Escorts: ordeal with non-tractor businesses continues

Escorts delivered strong growth in the September quarter as revenues were up 21.7%, operating profit and net profit more than doubled; however, the story at its non-tractor businesses was dismal


Operating profit margin at the tractor business softened from the June quarter due to a one-time expense.
Operating profit margin at the tractor business softened from the June quarter due to a one-time expense.

Shares of Escorts Ltd doubled over the past year as tractor sales recovered, the company realigned its cost structure, and went on to restructure its money-losing auto ancillary and construction equipment divisions. Tractor sales in the September quarter were up 35%. So far this fiscal year, they have risen 21%, compared to a 20% drop a year ago.

As sales gained traction and the management alluded to the impending turnaround of the construction equipment business and sold part of the loss-making auto products division, the stock was re-rated. So much so that the company’s current fiscal year valuations topped that of Mahindra and Mahindra Ltd.

Escorts delivered strong growth in the September quarter. Revenues were up 21.7%. Operating profit and net profit more than doubled. But the story at its non-tractor businesses was dismal.

Operating profit margin at the tractor business softened from the June quarter due to a one-time expense. Growth in the railway business stalled. The construction business reported a meagre 2% revenue growth. Worse, operating losses at the construction and auto parts divisions widened from a year ago.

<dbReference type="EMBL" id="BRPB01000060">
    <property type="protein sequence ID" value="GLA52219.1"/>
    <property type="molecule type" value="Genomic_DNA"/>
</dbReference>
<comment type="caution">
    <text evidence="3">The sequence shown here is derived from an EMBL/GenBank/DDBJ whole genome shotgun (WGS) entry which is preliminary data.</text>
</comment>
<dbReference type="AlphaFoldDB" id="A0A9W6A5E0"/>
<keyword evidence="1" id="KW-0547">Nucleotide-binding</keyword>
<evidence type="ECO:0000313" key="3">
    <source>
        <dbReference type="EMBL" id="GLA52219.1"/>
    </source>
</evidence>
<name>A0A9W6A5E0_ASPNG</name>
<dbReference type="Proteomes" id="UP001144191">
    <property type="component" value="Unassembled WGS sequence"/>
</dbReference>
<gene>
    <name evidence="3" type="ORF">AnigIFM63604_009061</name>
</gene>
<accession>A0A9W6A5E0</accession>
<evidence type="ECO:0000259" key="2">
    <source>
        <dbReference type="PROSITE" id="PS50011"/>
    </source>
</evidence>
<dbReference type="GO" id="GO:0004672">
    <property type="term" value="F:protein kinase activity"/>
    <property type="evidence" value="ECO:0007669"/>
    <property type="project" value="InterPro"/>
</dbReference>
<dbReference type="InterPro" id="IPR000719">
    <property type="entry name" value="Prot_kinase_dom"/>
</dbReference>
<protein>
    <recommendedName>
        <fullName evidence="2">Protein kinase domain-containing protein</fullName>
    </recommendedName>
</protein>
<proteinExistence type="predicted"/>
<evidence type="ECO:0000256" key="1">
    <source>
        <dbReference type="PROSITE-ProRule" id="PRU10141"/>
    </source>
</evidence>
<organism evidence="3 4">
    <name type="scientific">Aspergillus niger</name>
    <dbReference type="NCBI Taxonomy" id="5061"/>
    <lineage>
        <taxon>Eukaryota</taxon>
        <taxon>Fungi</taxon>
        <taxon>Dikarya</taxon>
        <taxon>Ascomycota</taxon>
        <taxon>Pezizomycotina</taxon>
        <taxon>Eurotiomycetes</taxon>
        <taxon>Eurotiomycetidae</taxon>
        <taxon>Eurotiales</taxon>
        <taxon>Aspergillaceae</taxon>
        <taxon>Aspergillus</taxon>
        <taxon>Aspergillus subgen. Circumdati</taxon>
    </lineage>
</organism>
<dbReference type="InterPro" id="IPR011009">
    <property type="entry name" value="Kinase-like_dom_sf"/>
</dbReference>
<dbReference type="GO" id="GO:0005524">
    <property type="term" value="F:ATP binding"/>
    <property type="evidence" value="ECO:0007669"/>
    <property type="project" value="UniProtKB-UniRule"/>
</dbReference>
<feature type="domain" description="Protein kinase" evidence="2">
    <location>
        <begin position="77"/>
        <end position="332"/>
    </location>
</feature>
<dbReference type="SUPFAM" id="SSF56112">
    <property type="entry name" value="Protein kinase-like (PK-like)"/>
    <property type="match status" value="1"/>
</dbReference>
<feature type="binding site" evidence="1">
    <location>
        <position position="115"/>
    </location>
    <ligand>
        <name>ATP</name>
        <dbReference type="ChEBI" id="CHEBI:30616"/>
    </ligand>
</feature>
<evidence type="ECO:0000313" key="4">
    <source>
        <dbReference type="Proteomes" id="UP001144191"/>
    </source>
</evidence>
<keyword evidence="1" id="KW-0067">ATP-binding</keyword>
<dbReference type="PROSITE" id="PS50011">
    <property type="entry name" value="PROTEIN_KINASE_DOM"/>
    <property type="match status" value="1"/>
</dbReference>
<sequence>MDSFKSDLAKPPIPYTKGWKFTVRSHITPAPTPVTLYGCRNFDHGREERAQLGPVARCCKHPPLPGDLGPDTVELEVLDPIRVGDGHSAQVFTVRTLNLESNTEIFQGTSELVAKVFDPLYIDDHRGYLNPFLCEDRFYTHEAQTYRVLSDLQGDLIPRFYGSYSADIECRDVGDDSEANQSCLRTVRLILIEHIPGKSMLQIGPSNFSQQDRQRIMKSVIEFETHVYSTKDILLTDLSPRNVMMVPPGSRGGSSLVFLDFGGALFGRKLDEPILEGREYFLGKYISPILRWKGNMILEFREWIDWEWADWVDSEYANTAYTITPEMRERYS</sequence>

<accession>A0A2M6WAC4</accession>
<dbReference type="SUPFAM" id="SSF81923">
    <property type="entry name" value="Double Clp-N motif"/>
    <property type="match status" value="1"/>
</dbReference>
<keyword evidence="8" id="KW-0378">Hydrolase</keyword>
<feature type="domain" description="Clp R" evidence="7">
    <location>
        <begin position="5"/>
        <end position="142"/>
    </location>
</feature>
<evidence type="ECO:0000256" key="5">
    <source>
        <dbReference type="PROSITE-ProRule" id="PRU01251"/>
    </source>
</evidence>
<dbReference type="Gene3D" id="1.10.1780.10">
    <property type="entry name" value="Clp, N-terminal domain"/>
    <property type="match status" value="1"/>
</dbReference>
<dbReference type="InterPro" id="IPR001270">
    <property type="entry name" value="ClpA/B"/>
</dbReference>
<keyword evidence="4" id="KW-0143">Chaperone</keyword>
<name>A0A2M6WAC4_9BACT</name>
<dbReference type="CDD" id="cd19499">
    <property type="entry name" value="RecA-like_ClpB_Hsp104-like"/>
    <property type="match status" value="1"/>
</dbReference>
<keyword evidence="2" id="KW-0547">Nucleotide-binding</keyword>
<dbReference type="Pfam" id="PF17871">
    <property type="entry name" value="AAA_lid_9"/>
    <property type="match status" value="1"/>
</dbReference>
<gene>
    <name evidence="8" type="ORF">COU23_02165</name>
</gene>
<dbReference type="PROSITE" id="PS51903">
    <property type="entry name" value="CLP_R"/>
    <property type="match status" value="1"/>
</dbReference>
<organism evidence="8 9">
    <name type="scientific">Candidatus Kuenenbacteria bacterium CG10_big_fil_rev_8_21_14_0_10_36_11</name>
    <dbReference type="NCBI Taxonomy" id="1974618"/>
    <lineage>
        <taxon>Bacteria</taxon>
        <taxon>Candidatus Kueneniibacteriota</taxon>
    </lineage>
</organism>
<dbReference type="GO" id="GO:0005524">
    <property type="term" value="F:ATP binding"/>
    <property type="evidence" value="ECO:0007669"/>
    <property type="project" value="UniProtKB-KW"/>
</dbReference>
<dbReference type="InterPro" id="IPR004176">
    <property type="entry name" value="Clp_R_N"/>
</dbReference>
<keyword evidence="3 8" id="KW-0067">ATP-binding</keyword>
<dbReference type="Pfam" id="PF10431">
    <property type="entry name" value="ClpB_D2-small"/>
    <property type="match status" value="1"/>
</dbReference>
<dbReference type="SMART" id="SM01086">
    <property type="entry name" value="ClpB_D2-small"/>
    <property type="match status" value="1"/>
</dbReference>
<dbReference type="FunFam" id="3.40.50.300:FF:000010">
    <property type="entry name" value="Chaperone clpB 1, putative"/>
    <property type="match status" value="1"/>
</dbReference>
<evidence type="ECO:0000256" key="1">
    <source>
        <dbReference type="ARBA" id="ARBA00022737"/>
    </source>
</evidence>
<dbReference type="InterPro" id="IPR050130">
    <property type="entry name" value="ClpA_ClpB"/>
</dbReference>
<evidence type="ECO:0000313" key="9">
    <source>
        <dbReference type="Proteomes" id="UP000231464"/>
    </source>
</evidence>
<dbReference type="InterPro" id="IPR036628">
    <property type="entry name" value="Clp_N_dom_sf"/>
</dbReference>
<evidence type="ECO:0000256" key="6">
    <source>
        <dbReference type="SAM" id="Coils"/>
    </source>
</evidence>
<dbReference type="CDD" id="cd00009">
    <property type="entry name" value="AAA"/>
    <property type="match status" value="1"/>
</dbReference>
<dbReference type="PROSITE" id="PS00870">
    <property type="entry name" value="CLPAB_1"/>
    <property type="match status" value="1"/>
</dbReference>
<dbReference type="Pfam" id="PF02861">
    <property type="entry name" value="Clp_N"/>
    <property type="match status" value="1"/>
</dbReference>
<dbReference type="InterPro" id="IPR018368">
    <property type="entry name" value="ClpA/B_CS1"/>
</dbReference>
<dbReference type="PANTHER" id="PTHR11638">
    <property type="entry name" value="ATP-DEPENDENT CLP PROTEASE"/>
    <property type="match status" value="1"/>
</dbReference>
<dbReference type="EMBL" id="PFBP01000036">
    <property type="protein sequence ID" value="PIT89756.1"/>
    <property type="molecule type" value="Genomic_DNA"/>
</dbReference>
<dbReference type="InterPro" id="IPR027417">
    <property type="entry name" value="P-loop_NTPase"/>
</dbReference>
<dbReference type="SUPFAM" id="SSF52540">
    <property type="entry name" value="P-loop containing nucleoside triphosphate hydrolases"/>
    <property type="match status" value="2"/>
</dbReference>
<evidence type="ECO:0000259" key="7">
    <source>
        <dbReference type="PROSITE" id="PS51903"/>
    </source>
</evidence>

To be sure, Escorts derives only a fifth of its revenues from its non-tractor businesses. But continuing losses at these divisions are suppressing core business earnings.

For instance, the tractor business generated an operating profit (earnings before interest and tax) of Rs74.5 crore in the second quarter. But operating profit at the company level fell below Rs70 crore due to losses at the auto and construction divisions. Expectedly, investors were unimpressed and sent the stock lower by 5% on BSE on Thursday.

Post the divestment of the auto component unit, the company plans to discontinue the rest of the auto business, says Bharat Madan, group financial controller at Escorts. So the pain of the auto business may be over by the end of the current fiscal year. Further, aided by better sales, he expects the tractor business to record double-digit margins and the construction business to break even in the rest of the fiscal year.

While improvement in the tractor business margins will address concerns about profitability, turning around the construction division is proving to be a challenge.

Despite the management’s pep talk, volumes at the business haven’t recovered for two years now.

A break-even at this unit will help Escorts conserve earnings and drive further gains in the stock.

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